Asean Economic Community

Singapore firms will benefit, but gradually

The closing ceremony of the Asean Summit in Kuala Lumpur on Sunday. The AEC officially comes into being on Dec 31.
The closing ceremony of the Asean Summit in Kuala Lumpur on Sunday. The AEC officially comes into being on Dec 31.PHOTO: LIANHE ZAOBAO

Some will move ops abroad; significant boost to economy in longer term: Experts

The Asean Economic Community's (AEC's) creation will encourage some firms here to expand abroad in the near term, experts say.

But in the longer term, the Singapore economy is set to get a significant boost from the AEC, which officially comes into being on Dec 31.

Asean leaders on Sunday established the community, with one aim to promote the freer movement of trade and capital in the region.

Mr Guy Harvey-Samuel, chief executive of HSBC Singapore, said that if the AEC is well implemented, Singapore's economic output would be 9.5 per cent higher by 2030 than if there was no such community.

Still, the AEC's impact on firms here is likely to be gradual, noted Mr Glenn Maguire, ANZ Research's chief economist for the South Asia, Asean and Pacific region, as the aim is for the AEC to be fully operational over the next 10 years.

Mr Bryan Goh, chief investment officer of merchant bank Bordier & Cie Singapore, notes however that work still needs to be done.

"The AEC blueprint contains many statements of intent and action points, but there is not a lot of hard legislation or immediate action," he said. "The AEC is not anywhere near as advanced as the European Union in terms of its conceptualisation and implementation and yet the EU already has many problems as to harmonisation of rules and regulations governing trade and commerce and labour laws."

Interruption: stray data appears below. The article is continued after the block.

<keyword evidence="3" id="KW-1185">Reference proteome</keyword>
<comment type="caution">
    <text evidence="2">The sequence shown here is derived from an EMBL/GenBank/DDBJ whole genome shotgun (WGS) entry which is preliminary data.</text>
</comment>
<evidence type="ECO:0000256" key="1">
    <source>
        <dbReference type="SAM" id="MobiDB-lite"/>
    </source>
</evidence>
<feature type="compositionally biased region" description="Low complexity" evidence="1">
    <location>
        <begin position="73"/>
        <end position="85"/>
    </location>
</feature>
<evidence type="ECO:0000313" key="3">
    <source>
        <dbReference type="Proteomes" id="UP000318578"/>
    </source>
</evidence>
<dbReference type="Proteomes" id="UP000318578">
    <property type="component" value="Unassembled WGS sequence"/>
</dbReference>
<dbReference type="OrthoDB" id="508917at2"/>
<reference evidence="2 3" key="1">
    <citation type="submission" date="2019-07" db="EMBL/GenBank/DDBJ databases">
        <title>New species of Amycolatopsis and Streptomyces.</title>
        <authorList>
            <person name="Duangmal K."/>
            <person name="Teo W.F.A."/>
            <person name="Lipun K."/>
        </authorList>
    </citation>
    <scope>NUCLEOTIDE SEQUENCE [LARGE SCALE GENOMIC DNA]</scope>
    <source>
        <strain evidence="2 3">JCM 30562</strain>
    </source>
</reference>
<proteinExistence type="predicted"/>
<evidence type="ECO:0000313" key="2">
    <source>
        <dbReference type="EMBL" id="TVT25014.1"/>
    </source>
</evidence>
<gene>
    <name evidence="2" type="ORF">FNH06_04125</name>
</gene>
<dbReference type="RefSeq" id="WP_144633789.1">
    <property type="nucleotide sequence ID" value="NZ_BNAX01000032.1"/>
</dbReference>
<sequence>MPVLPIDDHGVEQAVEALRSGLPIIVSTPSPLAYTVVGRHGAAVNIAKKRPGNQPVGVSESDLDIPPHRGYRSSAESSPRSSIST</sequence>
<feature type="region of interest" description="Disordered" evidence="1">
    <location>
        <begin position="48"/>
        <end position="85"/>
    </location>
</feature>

Mr Maguire said in the near term, the AEC would spur more firms here to move production of lower-value goods to countries where labour is cheaper. The standardisation of Customs procedures would make shipment of goods easier, he added.

Also, given that trade is shrinking in most of Asia, many firms would seek to grow their margins to protect their bottom lines. This would also motivate firms to take advantage of the AEC and move production to cheaper bases.

The few firms still making clothing here will likely move production to economies such as Vietnam and Thailand where labour costs are lower. More firms producing electronics here will move production to Malaysia, he said.

The AEC will also spur more cross-border movement of services and investment, added Mr Harvey-Samuel. This will lead to the expansion of financial products and services sold within the region, and further consolidate Singapore's position as its financial hub, he said.

The relaxation of rules on foreign ownership will also help Singapore companies, said Associate Professor Tan Khee Giap of the Lee Kuan Yew School of Public Policy. Banks, for instance, wishing to expand into the region will be able to own a bigger stake in foreign banks.

However, progress could still be made in more areas. Prof Tan said costs involved in getting a licence and in collaborating with foreign firms in foreign countries were still relatively high.

Firms in high-value sectors such as pharmaceuticals and cloud computing are less likely to be affected by the AEC.

They are likely to remain here as labour costs are a smaller component of production costs and intellectual property protection here is better, Mr Maguire said.

A version of this article appeared in the print edition of The Straits Times on November 24, 2015, with the headline 'Firms will benefit, but gradually'. Print Edition | Subscribe